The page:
I have tried all sorts of ways to redirect both stdout and stderr to /dev/null without any success. I have almost my entire life run bash which I've never had this issue with, but for once in BSD I'm stuck with /bin/sh.

What I've tried:

if ls ./python* 2> /dev/null; then
    echo found Python

... which works; if Python is not present it will mute the error messages from ls. However, if python.tgz is present, a line with be outputted which looks like this:

# ./test.sh

I've tried:

if ls ./python* &> /dev/null; then
    echo found Python


if ls ./python* 2>1 > /dev/null; then
    echo found Python


if ls ./python* > /dev/null; then
    echo found Python

Nothing really works. I can only redirect one of the outputs, not both at the same time.


This will work in any Posix-compatible shell:

ls good bad >/dev/null 2>&1

You have to redirect stdout first before duplicating it into stderr; if you duplicate it first, stderr will just point to what stdout originally pointed at.

Bash, zsh and some other shells also provide the shortcut

ls good bad &>/dev/null

which is convenient on the command-line but should be avoided in scripts which are intended to be portable.

  • 1
    Indeed, i read the bourn shell manual. It stated that later versions of /bin/sh have implemented the &>/dev/null syntax, aparently not so or i have a older version (which i can't echo in any way, running OpenBSD 5.3 tho so should be sufficient) – Torxed Jun 25 '13 at 19:29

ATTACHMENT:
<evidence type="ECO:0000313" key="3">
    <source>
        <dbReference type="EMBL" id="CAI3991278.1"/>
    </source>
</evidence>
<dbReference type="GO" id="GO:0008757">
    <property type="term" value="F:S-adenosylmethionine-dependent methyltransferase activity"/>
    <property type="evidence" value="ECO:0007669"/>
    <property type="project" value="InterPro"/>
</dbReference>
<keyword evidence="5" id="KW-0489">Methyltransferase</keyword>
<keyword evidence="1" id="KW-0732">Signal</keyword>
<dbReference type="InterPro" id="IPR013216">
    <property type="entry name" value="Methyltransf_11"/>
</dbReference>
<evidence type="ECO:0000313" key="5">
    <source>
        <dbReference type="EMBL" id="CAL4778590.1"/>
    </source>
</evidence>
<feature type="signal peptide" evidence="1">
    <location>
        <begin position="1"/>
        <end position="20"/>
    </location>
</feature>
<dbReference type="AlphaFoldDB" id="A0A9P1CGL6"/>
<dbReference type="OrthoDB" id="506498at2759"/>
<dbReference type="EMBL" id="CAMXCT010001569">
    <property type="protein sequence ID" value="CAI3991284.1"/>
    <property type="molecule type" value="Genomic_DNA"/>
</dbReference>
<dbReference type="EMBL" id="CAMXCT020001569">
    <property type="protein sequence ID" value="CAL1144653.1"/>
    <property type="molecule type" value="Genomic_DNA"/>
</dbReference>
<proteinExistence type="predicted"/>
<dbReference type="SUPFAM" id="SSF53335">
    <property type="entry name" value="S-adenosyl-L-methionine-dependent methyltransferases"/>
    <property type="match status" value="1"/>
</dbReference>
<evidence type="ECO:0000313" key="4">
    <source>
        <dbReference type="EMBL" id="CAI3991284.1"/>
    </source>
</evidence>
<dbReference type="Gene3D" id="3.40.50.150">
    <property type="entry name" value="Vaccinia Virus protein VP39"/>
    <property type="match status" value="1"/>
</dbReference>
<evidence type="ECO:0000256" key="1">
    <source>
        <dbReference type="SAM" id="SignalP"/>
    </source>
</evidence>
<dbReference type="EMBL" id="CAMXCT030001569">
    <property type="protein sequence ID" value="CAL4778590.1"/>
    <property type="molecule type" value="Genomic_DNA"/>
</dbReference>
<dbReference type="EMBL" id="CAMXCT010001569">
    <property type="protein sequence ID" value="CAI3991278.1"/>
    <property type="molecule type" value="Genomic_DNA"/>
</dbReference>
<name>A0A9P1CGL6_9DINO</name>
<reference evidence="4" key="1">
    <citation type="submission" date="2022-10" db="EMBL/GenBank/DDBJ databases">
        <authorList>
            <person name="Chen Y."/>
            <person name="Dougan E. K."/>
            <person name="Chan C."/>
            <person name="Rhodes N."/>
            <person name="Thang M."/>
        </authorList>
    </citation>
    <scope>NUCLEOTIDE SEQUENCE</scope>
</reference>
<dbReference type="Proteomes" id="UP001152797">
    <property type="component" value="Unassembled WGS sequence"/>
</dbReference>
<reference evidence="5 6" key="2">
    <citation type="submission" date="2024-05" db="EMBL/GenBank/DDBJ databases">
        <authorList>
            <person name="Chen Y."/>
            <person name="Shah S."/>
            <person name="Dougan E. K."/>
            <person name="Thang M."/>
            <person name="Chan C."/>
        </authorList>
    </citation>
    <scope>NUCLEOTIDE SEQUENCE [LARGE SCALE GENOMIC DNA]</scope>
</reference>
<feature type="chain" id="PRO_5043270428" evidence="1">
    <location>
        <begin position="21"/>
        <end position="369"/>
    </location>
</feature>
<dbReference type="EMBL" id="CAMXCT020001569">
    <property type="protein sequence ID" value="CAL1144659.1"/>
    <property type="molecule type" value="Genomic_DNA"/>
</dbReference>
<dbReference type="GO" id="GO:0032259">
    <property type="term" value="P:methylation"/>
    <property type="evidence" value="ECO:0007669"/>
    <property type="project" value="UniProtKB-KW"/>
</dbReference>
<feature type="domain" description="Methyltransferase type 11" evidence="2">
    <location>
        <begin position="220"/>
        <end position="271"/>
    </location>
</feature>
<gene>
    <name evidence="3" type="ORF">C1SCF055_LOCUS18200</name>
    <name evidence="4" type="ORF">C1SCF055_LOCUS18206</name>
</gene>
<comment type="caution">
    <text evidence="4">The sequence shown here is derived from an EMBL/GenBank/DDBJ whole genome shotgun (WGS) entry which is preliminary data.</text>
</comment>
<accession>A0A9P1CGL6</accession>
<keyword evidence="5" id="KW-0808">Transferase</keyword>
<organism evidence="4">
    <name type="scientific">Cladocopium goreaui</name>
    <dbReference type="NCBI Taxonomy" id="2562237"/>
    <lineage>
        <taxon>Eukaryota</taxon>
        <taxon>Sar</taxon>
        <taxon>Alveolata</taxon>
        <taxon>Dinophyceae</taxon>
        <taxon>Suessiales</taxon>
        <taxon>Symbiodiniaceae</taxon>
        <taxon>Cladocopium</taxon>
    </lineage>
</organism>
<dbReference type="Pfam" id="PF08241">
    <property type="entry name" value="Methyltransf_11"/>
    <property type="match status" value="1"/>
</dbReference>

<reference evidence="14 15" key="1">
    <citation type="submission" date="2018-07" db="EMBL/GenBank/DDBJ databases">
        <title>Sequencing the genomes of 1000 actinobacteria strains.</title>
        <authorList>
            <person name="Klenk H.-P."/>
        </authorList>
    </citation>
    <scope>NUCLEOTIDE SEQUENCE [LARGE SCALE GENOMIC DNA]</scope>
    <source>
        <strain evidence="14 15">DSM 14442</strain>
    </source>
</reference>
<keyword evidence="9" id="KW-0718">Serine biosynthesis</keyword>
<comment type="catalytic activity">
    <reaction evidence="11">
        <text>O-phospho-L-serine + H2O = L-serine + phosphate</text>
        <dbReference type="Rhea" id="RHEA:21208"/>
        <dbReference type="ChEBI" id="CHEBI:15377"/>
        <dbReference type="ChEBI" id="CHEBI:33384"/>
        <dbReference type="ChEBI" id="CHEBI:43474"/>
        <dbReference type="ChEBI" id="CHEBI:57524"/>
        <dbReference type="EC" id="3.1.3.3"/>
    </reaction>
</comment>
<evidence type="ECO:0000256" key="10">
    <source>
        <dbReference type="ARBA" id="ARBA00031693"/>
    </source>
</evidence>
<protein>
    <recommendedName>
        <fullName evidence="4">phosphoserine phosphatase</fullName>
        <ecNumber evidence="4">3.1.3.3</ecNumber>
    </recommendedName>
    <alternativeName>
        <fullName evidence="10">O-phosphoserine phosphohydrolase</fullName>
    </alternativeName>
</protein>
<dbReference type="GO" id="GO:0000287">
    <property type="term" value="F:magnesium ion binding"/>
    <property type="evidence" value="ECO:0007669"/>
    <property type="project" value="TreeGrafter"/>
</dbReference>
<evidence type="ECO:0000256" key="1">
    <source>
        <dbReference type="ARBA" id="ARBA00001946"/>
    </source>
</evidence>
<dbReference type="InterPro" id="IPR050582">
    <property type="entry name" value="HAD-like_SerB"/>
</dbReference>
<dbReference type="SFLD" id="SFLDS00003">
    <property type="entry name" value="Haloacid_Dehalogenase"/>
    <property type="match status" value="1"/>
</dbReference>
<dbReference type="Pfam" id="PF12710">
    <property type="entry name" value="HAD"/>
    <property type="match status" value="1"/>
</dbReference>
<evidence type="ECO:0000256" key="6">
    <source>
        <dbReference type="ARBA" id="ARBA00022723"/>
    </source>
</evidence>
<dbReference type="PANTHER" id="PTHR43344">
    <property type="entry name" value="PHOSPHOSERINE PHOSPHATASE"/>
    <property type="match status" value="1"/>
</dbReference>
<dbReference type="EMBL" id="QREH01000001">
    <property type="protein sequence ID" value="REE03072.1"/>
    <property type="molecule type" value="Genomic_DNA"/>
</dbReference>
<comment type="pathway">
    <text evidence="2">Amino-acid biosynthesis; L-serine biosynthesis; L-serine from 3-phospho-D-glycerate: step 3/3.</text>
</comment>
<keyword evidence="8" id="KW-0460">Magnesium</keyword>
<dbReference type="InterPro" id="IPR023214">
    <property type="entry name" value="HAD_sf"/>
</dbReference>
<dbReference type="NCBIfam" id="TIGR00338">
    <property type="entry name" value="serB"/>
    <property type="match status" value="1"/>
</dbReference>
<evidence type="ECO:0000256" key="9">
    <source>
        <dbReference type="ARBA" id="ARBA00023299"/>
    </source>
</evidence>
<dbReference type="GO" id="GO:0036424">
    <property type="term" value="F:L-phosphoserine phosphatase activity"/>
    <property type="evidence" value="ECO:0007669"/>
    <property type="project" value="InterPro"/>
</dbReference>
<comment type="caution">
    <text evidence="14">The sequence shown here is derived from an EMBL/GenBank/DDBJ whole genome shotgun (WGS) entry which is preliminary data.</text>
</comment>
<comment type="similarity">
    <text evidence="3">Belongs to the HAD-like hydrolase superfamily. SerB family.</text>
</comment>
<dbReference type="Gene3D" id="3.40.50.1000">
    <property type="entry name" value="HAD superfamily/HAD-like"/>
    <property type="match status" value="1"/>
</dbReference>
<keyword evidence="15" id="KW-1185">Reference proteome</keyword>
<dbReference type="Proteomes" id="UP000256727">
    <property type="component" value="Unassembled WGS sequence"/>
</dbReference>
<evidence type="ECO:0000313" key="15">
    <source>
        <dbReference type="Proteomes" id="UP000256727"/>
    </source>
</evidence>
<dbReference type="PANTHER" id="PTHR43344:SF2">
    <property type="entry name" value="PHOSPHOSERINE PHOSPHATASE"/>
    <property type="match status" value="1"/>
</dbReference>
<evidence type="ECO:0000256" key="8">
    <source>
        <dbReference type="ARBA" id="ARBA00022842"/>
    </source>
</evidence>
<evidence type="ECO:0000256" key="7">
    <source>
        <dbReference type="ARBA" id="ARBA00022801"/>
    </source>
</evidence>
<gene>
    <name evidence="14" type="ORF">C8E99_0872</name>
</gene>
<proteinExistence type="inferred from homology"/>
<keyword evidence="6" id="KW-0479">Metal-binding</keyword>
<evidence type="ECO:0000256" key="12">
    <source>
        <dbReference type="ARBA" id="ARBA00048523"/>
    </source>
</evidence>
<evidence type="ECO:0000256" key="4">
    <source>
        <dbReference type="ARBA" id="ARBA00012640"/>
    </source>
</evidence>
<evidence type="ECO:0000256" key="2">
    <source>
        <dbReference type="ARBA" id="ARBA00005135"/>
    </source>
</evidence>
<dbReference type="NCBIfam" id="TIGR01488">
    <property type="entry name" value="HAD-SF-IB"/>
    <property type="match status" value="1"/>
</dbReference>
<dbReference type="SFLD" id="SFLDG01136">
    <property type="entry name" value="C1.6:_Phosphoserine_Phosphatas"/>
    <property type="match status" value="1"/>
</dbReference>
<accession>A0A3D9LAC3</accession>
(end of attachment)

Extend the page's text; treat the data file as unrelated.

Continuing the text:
• 8
    @Torxed, OpenBSD's sh is based on pdksh. There's no more Bourne shell nowadays. csh introduced >& also available in zsh. bash chose &> (now also supported by zsh and some pdksh derivatives) though it clearly breaks POSIX compliance since foo &> file is perfectly valid POSIX syntax which means something completely different. – Stéphane Chazelas Jun 25 '13 at 19:42
  • 3
    @StéphaneChazelas (...) which means something completely different You left me wondering what it means in this case...:) – Piotr Dobrogost Dec 9 '14 at 13:52
  • 4
    @PiotrDobrogost, foo &> file is like foo & > file or foo & : > file, that is run foo in background and open file for writing for no command at all (unlikely to be used like that). – Stéphane Chazelas Dec 9 '14 at 13:59
  • 5
    @PiotrDobrogost, >& is not ideal either as it conflicts with the >&2, >&- operators. zsh added it for convenience for csh users (csh doesn't have >&2). They're just syntactic sugar, just use > file 2>&1 which is standard and portable (to Bourne-like shells). – Stéphane Chazelas Dec 9 '14 at 14:26

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